A dejected Brad Fittler has revealed where it all went wrong for NSW, suggesting the referee’s mindset allowed the Maroons to dominate Origin I.
NSW coach Brad Fittler has pinpointed where it all went wrong on Wednesday night, saying Queensland’s dominance in the ruck was the difference between both sides in this year’s State of Origin opener.
Queenslander won a thriller 16-10, spoiling the Blues’ return to Homebush for the first time in two years by taking a 1-0 lead in the best-of-three series.
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Fittler acknowledged his troops were outplayed by a slicker opposition who dominated the ruck, but hinted referee Ashley Klein’s unwillingness to blow penalties encouraged the visitors to hold on in defence and slow down the speed of the play-the-ball.
“Playing off slow rucks is a pretty hard thing to do,” Fittler said in the post-match press conference.
“I think they did a good job, held on tight and Ashley didn’t want to give penalties away. I think we got a penalty with 17 minutes to go (which) was the first.
“I thought they won the ruck, I thought they did a really good job there. Munster came up with a couple of valuable steals at crucial times, but once we generated some speed, I thought we looked pretty strong. I think generally they just won the ruck.”
Asked if he felt the Blues deserved more penalties for being slowed down by the Queenslanders, Fittler said: “We should have done a better job. We should have held them down longer. Simple.
“There’ll be a lot more wrestling done (in game two). It just shows, when you own the ruck and you do a good job there, the rest of the game gets a lot easier. We have to be a lot better in that area.”
NSW captain James Tedesco also believes Queensland took advantage of the lack of penalties being blown for ruck infringements.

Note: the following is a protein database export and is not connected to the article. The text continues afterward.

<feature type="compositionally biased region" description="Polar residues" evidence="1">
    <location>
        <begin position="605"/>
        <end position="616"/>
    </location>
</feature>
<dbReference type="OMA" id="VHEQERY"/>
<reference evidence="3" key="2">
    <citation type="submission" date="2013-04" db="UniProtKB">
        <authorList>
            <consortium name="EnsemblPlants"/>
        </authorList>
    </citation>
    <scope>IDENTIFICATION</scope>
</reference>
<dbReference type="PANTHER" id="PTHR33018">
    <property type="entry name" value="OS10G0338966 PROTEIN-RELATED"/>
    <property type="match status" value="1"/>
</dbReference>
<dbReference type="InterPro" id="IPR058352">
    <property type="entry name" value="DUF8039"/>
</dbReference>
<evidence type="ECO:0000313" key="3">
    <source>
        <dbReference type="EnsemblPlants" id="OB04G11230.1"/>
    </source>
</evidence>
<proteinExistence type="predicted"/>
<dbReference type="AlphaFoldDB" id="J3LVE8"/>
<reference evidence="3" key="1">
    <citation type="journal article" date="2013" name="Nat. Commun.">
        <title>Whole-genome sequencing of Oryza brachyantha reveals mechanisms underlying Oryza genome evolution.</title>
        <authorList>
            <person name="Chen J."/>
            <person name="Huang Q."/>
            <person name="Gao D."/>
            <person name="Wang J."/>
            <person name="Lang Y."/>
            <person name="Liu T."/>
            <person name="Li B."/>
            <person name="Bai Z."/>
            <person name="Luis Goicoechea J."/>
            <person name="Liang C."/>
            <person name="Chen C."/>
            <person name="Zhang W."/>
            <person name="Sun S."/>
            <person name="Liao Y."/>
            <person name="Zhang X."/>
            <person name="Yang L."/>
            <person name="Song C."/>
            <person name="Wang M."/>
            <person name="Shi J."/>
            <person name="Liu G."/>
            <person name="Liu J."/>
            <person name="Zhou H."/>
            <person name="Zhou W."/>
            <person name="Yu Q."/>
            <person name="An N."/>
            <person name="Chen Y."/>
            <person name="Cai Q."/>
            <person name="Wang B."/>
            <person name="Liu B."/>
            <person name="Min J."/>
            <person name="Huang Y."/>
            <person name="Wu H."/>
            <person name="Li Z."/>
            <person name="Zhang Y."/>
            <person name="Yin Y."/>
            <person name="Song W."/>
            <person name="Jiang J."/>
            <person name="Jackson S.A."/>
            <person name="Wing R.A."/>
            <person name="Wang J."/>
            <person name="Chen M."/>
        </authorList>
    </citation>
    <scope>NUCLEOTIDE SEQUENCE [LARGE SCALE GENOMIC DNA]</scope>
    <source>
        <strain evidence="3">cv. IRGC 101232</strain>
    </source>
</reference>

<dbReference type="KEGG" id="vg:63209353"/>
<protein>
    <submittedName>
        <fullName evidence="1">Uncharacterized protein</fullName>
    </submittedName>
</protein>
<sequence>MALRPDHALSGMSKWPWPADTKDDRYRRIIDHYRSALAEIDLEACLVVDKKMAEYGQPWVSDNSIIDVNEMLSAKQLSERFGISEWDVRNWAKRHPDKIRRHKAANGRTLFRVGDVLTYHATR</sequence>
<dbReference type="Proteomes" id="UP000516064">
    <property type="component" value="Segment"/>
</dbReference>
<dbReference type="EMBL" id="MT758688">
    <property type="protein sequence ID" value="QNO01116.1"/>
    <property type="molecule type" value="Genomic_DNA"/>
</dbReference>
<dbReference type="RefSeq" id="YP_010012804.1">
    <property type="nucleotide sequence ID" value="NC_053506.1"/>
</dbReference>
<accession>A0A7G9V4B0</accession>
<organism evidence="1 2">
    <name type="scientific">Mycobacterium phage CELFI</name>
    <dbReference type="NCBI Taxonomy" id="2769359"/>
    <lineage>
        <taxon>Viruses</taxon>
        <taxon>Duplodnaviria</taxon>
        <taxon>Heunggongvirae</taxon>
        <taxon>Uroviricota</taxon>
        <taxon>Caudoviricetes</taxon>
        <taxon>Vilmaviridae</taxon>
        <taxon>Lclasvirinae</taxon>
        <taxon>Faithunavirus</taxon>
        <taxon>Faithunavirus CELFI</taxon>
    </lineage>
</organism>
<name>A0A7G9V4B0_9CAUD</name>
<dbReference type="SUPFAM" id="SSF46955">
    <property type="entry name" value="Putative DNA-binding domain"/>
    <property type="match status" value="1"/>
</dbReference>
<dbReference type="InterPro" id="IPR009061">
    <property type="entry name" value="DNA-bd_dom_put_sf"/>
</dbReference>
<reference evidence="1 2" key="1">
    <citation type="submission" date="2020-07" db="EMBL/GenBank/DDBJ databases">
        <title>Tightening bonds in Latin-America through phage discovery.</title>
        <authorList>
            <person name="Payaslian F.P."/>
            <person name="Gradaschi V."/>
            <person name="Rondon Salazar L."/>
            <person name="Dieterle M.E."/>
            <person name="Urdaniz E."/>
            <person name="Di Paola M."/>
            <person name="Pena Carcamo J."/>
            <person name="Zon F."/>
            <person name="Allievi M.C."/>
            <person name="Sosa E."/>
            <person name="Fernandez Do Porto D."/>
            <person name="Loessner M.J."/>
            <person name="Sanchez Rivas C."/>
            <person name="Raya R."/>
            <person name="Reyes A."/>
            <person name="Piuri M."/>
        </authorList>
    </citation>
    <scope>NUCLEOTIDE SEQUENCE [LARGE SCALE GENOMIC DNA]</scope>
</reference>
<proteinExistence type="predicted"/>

“There were no penalties, so they were probably holding us down for that extra second and didn’t allow us to free that space around the ruck and play with the freedom we wanted to,” he said.
On the other side, Queensland coaching debutant Billy Slater was beaming.
Before the match he said he was struck by nerves but was “proud to be a Queenslander, really proud to be the coach of that group of players”.
While Fittler was fixated on one area of the game that shut down the Blues, Slater praised his side for the one per cent plays, which all combined for the victory.
Cameron Munster’s key strip of Stephen Crichton when the Blues were deep in enemy territory late in the second half, and desperate defensive efforts from Valentine Holmes to clean up NSW attacking raids summed up what the Maroons are all about.
“It was the way that Queensland have played for decades, that’s what won us the game tonight,” Slater said.
“That (Munster’s strip on Stephen Crichton) was a big moment. This bloke (captain Daly Cherry-Evans) jumped on a ball late in the game when there was a half-chance they were going to score a try.
“Val Holmes, we all saw him come from the right side of the field and he was just accelerating and dived on that loose ball. They’re little moments but they’re big moments.
“There might be 100-200 in a game, all of them are important. You don’t do one and they come back to bite you.”
A couple of controversial 50-50 calls angered Blues fans. There were suggestions Junior Paulo was held in the scrum, which opened up a gap for Daly Cherry-Evans to score the visitors’ second try, while Fittler questioned whether a Kalyn Ponga pass in the lead-up to Dane Gagai’s try in the 34th minute was forward.
Fittler suggested he would be speaking to referees boss Jared Maxwell to get clarity on the contentious decisions.
“It’ll be interesting to speak to Jared and his view on the ball going forward and Junior Paulo being held,” Fittler said.